For how can anyone possibly know how these books were meant to be interpreted? They stand alone.
However there are still people who remain true to the more unpalatable parts of their holy books: the Christian far right who think homosexuals should be put to death, who think women should bend to the will of their husbands, who think evolution is a lie and who would gladly drag the USA back to the dark ages of fear, superstition, bigotry and ignorance from which the Founding Fathers fled. And the Muslim extremists, who for those same reasons and more, would gladly drag the entire world into a monotheistic and theocratic hell where the word of paranoid misogynists with an intense hatred of freedom and democracy, would be law.
It has EVERYTHING to do with religion, because these people act in the name of their religion, and religion can be whatever its believer wants it to be.
It can be a reassuring sop to those scared of the permanence of death, a promise of better things for those living a life of hardship and an ego trip to those incapable of believing that we are no more important than any other species on our planet. It can offer a public veneer of “goodness” to those for whom simply being good is somehow not enough, and offer a sense of community to some who, for whatever reason, would otherwise feel alone. It can be warm and kind and touchy-feely for those who are happy to ignore the parts that are quite the opposite, and who are (happily for them) free to mould it to suit a personal ideal.
But religion can also be fire and brimstone. It can be about beliefs, not behaviour. You can be as “good” as you want, but if you don’t conform to a particular belief system, an eternity of hell fire awaits. Religion can be divisive; your tribe is the chosen tribe and everyone else is varying degrees of utterly wrong. Religion can be judgemental; it shames your sexuality, and demands dominion over your reproductive organs, your heart and your mind. And religion can also offer easy answers for the terminally disaffected – how wonderful for the previously purposeless to suddenly feel so vastly superior; able to sweep aside the boundaries within which lesser mortals are constrained to live in order to decide their fate. Commit the most heinous of acts, and be eternally rewarded by the highest power they believe there is.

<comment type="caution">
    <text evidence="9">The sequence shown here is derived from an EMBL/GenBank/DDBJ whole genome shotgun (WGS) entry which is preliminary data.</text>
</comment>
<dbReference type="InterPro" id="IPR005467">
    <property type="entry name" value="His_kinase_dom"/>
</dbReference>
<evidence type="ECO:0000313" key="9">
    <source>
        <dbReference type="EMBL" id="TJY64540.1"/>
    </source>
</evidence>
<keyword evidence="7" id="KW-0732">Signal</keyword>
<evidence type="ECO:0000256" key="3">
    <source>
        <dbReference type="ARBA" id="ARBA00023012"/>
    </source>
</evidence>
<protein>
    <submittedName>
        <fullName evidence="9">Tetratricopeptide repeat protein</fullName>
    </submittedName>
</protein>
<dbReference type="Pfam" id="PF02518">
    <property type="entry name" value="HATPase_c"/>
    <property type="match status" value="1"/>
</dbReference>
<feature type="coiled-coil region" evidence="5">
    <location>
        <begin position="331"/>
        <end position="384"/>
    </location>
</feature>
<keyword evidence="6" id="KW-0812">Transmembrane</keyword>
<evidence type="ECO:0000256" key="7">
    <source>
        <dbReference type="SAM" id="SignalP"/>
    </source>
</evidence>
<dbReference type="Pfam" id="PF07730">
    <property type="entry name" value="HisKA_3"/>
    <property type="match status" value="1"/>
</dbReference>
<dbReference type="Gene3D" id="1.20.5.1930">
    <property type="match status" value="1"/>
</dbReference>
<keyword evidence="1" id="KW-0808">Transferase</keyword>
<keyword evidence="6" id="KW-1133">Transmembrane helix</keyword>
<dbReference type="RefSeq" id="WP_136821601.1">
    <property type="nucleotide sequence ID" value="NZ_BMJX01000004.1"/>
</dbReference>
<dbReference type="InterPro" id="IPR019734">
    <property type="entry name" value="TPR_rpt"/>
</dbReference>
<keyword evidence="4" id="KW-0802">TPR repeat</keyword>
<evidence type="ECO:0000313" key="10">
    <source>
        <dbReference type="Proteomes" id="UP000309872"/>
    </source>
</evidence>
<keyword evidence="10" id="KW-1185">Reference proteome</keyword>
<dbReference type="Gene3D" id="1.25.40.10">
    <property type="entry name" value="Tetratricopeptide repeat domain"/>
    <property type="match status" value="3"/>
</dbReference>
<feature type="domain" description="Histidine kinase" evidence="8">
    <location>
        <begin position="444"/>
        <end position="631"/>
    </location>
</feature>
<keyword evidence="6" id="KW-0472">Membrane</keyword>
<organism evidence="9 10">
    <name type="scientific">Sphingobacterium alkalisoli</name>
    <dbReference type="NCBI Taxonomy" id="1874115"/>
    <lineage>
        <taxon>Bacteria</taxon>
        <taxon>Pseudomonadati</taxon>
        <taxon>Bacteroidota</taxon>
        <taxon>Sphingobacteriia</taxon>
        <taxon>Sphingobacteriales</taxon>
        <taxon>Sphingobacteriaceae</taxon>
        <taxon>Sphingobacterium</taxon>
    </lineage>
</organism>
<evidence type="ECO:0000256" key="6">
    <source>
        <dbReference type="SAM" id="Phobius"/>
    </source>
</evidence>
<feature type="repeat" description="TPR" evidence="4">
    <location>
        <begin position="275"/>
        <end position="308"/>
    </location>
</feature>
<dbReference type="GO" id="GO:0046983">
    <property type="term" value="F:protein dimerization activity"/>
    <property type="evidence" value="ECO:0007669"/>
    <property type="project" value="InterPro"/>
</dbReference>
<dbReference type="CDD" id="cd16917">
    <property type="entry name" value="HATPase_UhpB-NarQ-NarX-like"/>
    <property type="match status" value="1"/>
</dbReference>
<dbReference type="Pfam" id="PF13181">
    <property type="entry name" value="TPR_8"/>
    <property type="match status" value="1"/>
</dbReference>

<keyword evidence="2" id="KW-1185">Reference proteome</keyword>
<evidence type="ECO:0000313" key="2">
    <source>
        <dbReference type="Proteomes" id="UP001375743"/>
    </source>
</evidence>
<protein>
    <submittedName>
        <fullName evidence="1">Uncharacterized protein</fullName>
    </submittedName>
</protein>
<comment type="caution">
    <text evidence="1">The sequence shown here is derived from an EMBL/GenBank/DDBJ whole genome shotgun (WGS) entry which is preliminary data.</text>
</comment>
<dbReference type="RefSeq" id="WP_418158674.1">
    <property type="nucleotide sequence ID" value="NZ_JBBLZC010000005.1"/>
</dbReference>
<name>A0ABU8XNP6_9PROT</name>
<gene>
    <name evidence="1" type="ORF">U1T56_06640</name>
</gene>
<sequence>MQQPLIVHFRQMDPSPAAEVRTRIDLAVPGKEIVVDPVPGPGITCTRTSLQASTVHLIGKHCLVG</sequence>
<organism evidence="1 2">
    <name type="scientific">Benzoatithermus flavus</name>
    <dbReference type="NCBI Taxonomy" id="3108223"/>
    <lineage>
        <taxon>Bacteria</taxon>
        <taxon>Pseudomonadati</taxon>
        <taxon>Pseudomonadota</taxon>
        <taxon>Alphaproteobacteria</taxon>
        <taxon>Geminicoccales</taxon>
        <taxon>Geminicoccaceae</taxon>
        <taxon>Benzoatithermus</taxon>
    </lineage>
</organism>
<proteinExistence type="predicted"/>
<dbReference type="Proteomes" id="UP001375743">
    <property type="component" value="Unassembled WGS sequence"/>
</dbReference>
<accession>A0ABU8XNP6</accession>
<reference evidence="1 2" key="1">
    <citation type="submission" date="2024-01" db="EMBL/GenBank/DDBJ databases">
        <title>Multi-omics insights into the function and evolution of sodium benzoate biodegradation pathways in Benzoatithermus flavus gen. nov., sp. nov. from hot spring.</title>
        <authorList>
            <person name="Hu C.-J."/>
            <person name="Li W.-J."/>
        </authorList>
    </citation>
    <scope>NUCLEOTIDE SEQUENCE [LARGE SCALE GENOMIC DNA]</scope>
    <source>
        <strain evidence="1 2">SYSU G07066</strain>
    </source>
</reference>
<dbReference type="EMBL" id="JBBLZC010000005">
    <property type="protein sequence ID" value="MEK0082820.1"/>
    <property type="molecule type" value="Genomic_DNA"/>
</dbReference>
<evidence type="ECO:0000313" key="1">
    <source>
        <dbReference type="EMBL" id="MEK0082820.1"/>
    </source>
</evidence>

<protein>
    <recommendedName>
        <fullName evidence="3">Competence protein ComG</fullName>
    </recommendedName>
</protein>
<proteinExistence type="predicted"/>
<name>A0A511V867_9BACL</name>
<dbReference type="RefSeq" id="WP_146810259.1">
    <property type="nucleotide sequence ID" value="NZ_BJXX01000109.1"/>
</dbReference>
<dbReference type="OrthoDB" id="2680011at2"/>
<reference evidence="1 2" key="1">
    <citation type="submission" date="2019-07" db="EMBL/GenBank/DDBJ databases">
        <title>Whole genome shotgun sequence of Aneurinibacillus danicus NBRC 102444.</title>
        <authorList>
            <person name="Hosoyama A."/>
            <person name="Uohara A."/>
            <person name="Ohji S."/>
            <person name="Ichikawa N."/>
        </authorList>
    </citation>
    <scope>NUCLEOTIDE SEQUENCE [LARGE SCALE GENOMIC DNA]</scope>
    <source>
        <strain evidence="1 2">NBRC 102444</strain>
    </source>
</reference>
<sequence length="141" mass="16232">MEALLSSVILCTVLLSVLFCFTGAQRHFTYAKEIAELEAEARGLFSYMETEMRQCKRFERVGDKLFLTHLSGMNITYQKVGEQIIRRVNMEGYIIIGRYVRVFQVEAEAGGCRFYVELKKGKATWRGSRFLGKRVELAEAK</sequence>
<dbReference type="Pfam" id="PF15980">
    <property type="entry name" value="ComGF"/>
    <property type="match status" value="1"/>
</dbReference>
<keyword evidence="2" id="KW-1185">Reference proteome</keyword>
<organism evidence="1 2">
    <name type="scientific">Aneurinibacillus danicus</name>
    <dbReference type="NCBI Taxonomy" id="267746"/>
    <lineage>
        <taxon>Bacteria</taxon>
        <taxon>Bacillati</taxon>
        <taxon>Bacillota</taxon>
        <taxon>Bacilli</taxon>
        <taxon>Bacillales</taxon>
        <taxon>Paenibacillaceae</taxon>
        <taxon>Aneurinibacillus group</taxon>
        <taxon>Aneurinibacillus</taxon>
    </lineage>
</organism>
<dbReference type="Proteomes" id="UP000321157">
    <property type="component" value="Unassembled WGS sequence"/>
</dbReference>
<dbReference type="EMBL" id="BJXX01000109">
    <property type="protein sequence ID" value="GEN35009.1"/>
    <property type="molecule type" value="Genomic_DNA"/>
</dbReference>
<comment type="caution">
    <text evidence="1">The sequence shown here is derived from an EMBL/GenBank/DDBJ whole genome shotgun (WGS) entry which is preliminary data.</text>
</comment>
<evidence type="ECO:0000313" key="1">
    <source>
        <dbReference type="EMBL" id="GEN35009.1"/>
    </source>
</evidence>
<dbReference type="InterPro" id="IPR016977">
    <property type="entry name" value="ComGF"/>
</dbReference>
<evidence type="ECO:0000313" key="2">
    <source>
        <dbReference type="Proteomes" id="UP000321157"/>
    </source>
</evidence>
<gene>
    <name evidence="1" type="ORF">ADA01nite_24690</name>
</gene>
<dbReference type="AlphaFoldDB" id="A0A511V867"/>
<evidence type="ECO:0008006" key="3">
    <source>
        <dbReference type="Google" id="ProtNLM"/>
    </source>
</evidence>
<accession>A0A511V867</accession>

These people might not represent the majority of Muslims, but they are still Muslims acting in the name of Islam, and to attempt to claim otherwise merely adds to the problem by continuing to shield religion from the scrutiny any idea wielding such power should rightly be subjected to.
And that is why the pencils of Charlie Hebdo and colleagues the world over must never ever stop chipping away at respect that is demanded, but not earned.
Why they must force people to accept that being offended is just one of the hazards of living in this fabulously free society – where everything must be questioned, nothing glorified, and where nothing or nobody is above criticism.
Why they must continue to be free to kill that sacred cow, again, and again, and again.
“I would rather die standing, than live on my knees.”
On est tous Charlie.